Saturday, September 5, 2009

Wee Jams Still Jammin'

wee jams
Wee Jams, image from Beach Music 45's

The Wee Jams, founded by Barry Haughin and the late Jim “Doc” Halliday with some other Avonworth High class mates in 1964, started out as “The In Crowd," and became the Wee Jams in 1966.

They quickly made a name for themselves, churning out local hits like “You’ll Lose a Precious Love,” “You Are Everything,” “Zu Zu,” and "Patti Ann," featured on “Pittsburgh’s Greatest Hits”, Volume XII.

In the fall of 1967, the group was courted by ABC Records, the label headed by Ray Charles, The Impressions, Jim Croce, Dusty Springfield and Three Dog Night at the time, but never reached a deal; their manager was a little too pushy for the ABC suits.

The Wee Jams didn't answer when that opportunity knocked, and predictably, they all drifted off to college or careers, closing the curtain on their first act.

A few stabs at reuniting the group failed with the short-lived Wee Jams II and Father Maple. The band disappeared again until 1996, when two singles, "Patti Ann" and "Something Old, Something New," written by Haughin, were picked up by Mad Mike, who started spinning the records at dances and on the air. The group has been playing steadily since as William Dell and the Wee Jams.

Today the Wee Jams are heavily requested on Pittsburgh oldies radio, including KFB (770AM), WEDO (810AM and 103.9FM weekends) and 3WS (94.5FM), along with scoring steady gigs at clubs and festivals.

The current Wee Jams roster includes original members William Dell and Barry Haughin, with vocalists Hal Weiss, Louis Cioppa, and Dan Fera. The rhythm section is made up of Duane Weber on bass, Gordie Herbst on guitar, and Bob Fetherlin on drums.

And hey, the Wee Jams aren't all about oldies. They produced a hit single in 2007, "Most of Those Pretty Young Girls," that's getting airplay on Pittsburgh oldies stations. It was also picked up by radio stations in the Carolinas, which play beach "shag" music, and it was an East Coast monster.

“Most of Those Pretty Young Girls” reached the top spot in many Carolina playlists, and hit #9 worldwide on the Beach Music Charts of Cashbox Magazine. It was recently introduced into the Beach Music Hall of Fame.

In addition, they had two other beach-genre songs that charted, “Nothing Can Stop Me” and “I Love Only You”. Their CD, "Peepin' Through The Window," (SGW019CD) moved pretty well, too. They also get regular love from internet station www.949thesurf.com.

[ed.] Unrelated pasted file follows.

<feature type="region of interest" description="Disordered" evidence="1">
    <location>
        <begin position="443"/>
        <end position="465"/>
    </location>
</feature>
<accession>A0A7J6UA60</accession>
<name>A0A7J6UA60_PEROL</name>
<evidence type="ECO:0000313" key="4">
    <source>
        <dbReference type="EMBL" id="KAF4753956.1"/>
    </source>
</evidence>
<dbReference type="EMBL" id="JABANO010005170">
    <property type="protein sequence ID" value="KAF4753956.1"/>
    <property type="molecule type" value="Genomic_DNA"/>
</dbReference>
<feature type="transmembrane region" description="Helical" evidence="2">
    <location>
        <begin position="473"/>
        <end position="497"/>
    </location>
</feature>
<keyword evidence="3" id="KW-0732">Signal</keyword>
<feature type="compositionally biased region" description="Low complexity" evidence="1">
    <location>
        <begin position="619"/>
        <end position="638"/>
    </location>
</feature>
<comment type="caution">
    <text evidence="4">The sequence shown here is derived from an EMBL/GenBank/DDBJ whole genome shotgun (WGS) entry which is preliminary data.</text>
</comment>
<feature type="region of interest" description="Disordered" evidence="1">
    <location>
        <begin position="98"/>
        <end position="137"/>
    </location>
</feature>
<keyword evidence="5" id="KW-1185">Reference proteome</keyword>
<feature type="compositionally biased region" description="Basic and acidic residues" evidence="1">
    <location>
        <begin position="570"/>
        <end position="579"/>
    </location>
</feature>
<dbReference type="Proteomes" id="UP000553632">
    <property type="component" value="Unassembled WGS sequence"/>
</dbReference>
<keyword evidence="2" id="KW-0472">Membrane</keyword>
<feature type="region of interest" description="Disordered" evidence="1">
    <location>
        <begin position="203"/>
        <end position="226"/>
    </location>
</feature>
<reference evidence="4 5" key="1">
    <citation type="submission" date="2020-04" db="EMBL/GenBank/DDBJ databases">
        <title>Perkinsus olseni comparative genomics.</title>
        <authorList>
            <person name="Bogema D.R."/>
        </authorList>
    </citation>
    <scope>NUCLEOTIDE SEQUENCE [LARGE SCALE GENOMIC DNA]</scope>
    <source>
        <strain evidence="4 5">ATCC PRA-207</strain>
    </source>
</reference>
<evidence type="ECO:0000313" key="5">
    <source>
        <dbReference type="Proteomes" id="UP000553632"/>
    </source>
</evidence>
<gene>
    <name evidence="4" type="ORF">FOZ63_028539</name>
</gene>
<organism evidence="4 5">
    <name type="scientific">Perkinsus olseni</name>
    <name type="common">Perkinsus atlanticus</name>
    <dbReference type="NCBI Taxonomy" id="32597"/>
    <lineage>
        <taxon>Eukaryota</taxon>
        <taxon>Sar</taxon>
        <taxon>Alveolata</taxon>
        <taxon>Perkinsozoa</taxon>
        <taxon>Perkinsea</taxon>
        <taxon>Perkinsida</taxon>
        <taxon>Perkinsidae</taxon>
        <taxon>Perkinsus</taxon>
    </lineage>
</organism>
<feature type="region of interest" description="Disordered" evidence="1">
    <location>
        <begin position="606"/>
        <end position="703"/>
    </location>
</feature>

The group today:

Bill Dell was in the original Wee Jams in 1967 and co-founded Wee Jams II in 1971. He's a perfect fit, being retro all the way, from the antiques in his home to his rotary dial telephones; one of his band mates says he never moved on from the 60s.

Dell released several singles under his own name, the biggest being "You Are Everything" in 1979, a duet with Milly Tamburro, credited to William Dell with Amelia.

Barry Haughin, vocalist and keyboardist, is the group's songwriter, composing many Wee Jams' tunes including "Patti Ann," and co-founder of the original band. Not only does he make records; he's also an avid collector. Haughin lives in Boardman, Ohio.

Louie Chioppa's is the Wee Jam tenor, and learned his craft "...on the corner. We used to sing on the corner, and the police used to chase us off. My idol was Frankie Lymon." He was also a member of the DeVilles and the Magic Moments.

Guitarist Gordie Herbst joined the group during the Wee Jams II phase in 1971. His day job is financial administration at Edinboro University.

Hal Weiss plays both the horns and adds a falsetto to the band. His trumpet has backed acts like Jimmy Beaumont and the Skyliners and Five Guys Named Moe. As for his voice, well, he once filled in for Philadelphia soul legend Brenda Coates of Brenda and the Tabulations.

Originally a saxophonist, Duane Weber switched to bass in high school years. He also played for Wee Jams II and Father Maple. Weber wears the engineer cap on many of the group's sessions.

Dan Fera dates back to Etna's Molly Maguires, one of the Burg's busiest bands during the sixties. He sings second tenor, and makes his home in Sharpsburg.

Bob Fetherlin lays down the drum tracks, and also is behind the kit for The Craig King Band.

They're also a bit of an oddity in that they control their discography. The vast majority of their tunes are on the Stacy's Golden Wax label, owned by Dell and named after his daughter. The Wee Jams are represented on a couple of compilation records, too, like PGH-XII and "Old School Shag" on Repete #2388.

That's quite a career span, from young doo-woppers to graying beach boys, and the Wee Jams pulled it off. After all, how many guys from Avonworth are resurrected as Carolina shag heroes? It's every silverback's dream.


Wee Jams - "Patti Ann"

3 comments:

Dom said...

WIthout a doubt, the Wee Jams are incredible when it comes to performing a cappella Doo Wop.

Dom Palmieri
Founding Member
The Streetlights

Barry said...

Ron:
What a fabulous site! Thanks for taking the time and effort to validate and track the music of our area. I'll bookmark you and spend hours researching.
One correction: We Wee Jams hailed from Avonworth High School, not Avalon. They were neighboring boroughs, but distinct from each other.
An entry on Kathy Zee? I'm in heaven!
Will someone PLEASE compile a Fenways CD? I'll buy the first 10 copies!

Rock on!
Barry Haughin

Ron Ieraci said...

Barry - I fixed up the Avonworth references. And I thank groups like the Wee Jams, who have been entertaining Pittsburgh since...well, as long as Old Mon has been around.

And right on to the Fenways; you could easily put a box set out among the Sonny DiNunzio groups and tracks.